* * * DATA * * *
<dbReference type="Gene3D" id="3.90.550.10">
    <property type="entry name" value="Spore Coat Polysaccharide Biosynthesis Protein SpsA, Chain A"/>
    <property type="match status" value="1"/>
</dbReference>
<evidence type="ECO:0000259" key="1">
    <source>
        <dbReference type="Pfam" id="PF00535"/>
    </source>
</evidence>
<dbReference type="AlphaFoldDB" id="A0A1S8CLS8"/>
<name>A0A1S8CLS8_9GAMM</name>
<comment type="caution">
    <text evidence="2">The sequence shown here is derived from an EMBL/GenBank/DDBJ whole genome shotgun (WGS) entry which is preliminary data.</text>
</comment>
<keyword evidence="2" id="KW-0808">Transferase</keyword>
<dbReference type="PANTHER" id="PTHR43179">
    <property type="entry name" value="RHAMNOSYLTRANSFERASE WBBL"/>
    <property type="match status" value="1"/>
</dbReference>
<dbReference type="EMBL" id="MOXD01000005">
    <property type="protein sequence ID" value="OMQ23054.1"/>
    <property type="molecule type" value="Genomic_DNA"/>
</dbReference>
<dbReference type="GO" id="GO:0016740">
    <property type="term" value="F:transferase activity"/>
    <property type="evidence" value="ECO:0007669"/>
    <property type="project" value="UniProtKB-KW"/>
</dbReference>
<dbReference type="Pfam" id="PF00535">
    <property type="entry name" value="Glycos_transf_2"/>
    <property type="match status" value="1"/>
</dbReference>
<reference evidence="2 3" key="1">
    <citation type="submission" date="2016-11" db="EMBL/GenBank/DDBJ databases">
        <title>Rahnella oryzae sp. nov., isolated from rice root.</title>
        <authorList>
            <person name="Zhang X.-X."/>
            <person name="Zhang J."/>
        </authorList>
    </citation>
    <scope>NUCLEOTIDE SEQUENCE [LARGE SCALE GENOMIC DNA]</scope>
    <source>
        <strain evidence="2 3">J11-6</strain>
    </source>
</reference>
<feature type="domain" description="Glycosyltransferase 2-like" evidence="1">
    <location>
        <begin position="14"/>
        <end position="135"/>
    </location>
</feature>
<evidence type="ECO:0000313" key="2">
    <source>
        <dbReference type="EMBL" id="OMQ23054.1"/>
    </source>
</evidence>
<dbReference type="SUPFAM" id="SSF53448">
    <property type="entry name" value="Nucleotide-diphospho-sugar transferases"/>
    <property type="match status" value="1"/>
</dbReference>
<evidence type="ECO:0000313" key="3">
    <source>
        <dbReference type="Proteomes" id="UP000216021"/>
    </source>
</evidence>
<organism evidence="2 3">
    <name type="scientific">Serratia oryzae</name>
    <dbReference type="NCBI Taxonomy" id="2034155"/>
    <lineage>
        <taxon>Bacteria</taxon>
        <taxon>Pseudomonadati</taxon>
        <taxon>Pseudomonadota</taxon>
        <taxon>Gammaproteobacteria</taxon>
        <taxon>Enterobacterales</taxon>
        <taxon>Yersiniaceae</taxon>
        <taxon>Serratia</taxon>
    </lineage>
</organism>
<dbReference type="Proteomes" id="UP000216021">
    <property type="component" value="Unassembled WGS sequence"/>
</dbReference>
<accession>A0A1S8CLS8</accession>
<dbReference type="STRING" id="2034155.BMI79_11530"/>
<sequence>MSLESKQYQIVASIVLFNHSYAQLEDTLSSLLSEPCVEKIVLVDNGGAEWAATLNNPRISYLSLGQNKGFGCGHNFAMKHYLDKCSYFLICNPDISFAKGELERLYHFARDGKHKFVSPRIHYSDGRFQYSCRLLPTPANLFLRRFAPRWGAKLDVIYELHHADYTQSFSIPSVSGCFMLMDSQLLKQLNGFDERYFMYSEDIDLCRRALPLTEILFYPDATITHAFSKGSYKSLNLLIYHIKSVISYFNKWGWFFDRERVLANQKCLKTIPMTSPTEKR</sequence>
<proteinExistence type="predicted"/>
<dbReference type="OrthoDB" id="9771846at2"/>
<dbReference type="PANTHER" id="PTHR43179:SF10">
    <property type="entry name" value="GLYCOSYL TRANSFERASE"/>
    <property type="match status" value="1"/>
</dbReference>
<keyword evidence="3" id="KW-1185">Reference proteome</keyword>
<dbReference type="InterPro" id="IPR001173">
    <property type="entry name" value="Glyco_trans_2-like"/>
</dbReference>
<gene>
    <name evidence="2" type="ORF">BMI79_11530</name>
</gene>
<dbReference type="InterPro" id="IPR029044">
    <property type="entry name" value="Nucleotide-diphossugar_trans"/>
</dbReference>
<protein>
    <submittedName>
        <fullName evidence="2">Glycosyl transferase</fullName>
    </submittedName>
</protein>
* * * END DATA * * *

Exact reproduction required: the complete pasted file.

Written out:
<dbReference type="Gene3D" id="3.90.550.10">
    <property type="entry name" value="Spore Coat Polysaccharide Biosynthesis Protein SpsA, Chain A"/>
    <property type="match status" value="1"/>
</dbReference>
<evidence type="ECO:0000259" key="1">
    <source>
        <dbReference type="Pfam" id="PF00535"/>
    </source>
</evidence>
<dbReference type="AlphaFoldDB" id="A0A1S8CLS8"/>
<name>A0A1S8CLS8_9GAMM</name>
<comment type="caution">
    <text evidence="2">The sequence shown here is derived from an EMBL/GenBank/DDBJ whole genome shotgun (WGS) entry which is preliminary data.</text>
</comment>
<keyword evidence="2" id="KW-0808">Transferase</keyword>
<dbReference type="PANTHER" id="PTHR43179">
    <property type="entry name" value="RHAMNOSYLTRANSFERASE WBBL"/>
    <property type="match status" value="1"/>
</dbReference>
<dbReference type="EMBL" id="MOXD01000005">
    <property type="protein sequence ID" value="OMQ23054.1"/>
    <property type="molecule type" value="Genomic_DNA"/>
</dbReference>
<dbReference type="GO" id="GO:0016740">
    <property type="term" value="F:transferase activity"/>
    <property type="evidence" value="ECO:0007669"/>
    <property type="project" value="UniProtKB-KW"/>
</dbReference>
<dbReference type="Pfam" id="PF00535">
    <property type="entry name" value="Glycos_transf_2"/>
    <property type="match status" value="1"/>
</dbReference>
<reference evidence="2 3" key="1">
    <citation type="submission" date="2016-11" db="EMBL/GenBank/DDBJ databases">
        <title>Rahnella oryzae sp. nov., isolated from rice root.</title>
        <authorList>
            <person name="Zhang X.-X."/>
            <person name="Zhang J."/>
        </authorList>
    </citation>
    <scope>NUCLEOTIDE SEQUENCE [LARGE SCALE GENOMIC DNA]</scope>
    <source>
        <strain evidence="2 3">J11-6</strain>
    </source>
</reference>
<feature type="domain" description="Glycosyltransferase 2-like" evidence="1">
    <location>
        <begin position="14"/>
        <end position="135"/>
    </location>
</feature>
<evidence type="ECO:0000313" key="2">
    <source>
        <dbReference type="EMBL" id="OMQ23054.1"/>
    </source>
</evidence>
<dbReference type="SUPFAM" id="SSF53448">
    <property type="entry name" value="Nucleotide-diphospho-sugar transferases"/>
    <property type="match status" value="1"/>
</dbReference>
<evidence type="ECO:0000313" key="3">
    <source>
        <dbReference type="Proteomes" id="UP000216021"/>
    </source>
</evidence>
<organism evidence="2 3">
    <name type="scientific">Serratia oryzae</name>
    <dbReference type="NCBI Taxonomy" id="2034155"/>
    <lineage>
        <taxon>Bacteria</taxon>
        <taxon>Pseudomonadati</taxon>
        <taxon>Pseudomonadota</taxon>
        <taxon>Gammaproteobacteria</taxon>
        <taxon>Enterobacterales</taxon>
        <taxon>Yersiniaceae</taxon>
        <taxon>Serratia</taxon>
    </lineage>
</organism>
<dbReference type="Proteomes" id="UP000216021">
    <property type="component" value="Unassembled WGS sequence"/>
</dbReference>
<accession>A0A1S8CLS8</accession>
<dbReference type="STRING" id="2034155.BMI79_11530"/>
<sequence>MSLESKQYQIVASIVLFNHSYAQLEDTLSSLLSEPCVEKIVLVDNGGAEWAATLNNPRISYLSLGQNKGFGCGHNFAMKHYLDKCSYFLICNPDISFAKGELERLYHFARDGKHKFVSPRIHYSDGRFQYSCRLLPTPANLFLRRFAPRWGAKLDVIYELHHADYTQSFSIPSVSGCFMLMDSQLLKQLNGFDERYFMYSEDIDLCRRALPLTEILFYPDATITHAFSKGSYKSLNLLIYHIKSVISYFNKWGWFFDRERVLANQKCLKTIPMTSPTEKR</sequence>
<proteinExistence type="predicted"/>
<dbReference type="OrthoDB" id="9771846at2"/>
<dbReference type="PANTHER" id="PTHR43179:SF10">
    <property type="entry name" value="GLYCOSYL TRANSFERASE"/>
    <property type="match status" value="1"/>
</dbReference>
<keyword evidence="3" id="KW-1185">Reference proteome</keyword>
<dbReference type="InterPro" id="IPR001173">
    <property type="entry name" value="Glyco_trans_2-like"/>
</dbReference>
<gene>
    <name evidence="2" type="ORF">BMI79_11530</name>
</gene>
<dbReference type="InterPro" id="IPR029044">
    <property type="entry name" value="Nucleotide-diphossugar_trans"/>
</dbReference>
<protein>
    <submittedName>
        <fullName evidence="2">Glycosyl transferase</fullName>
    </submittedName>
</protein>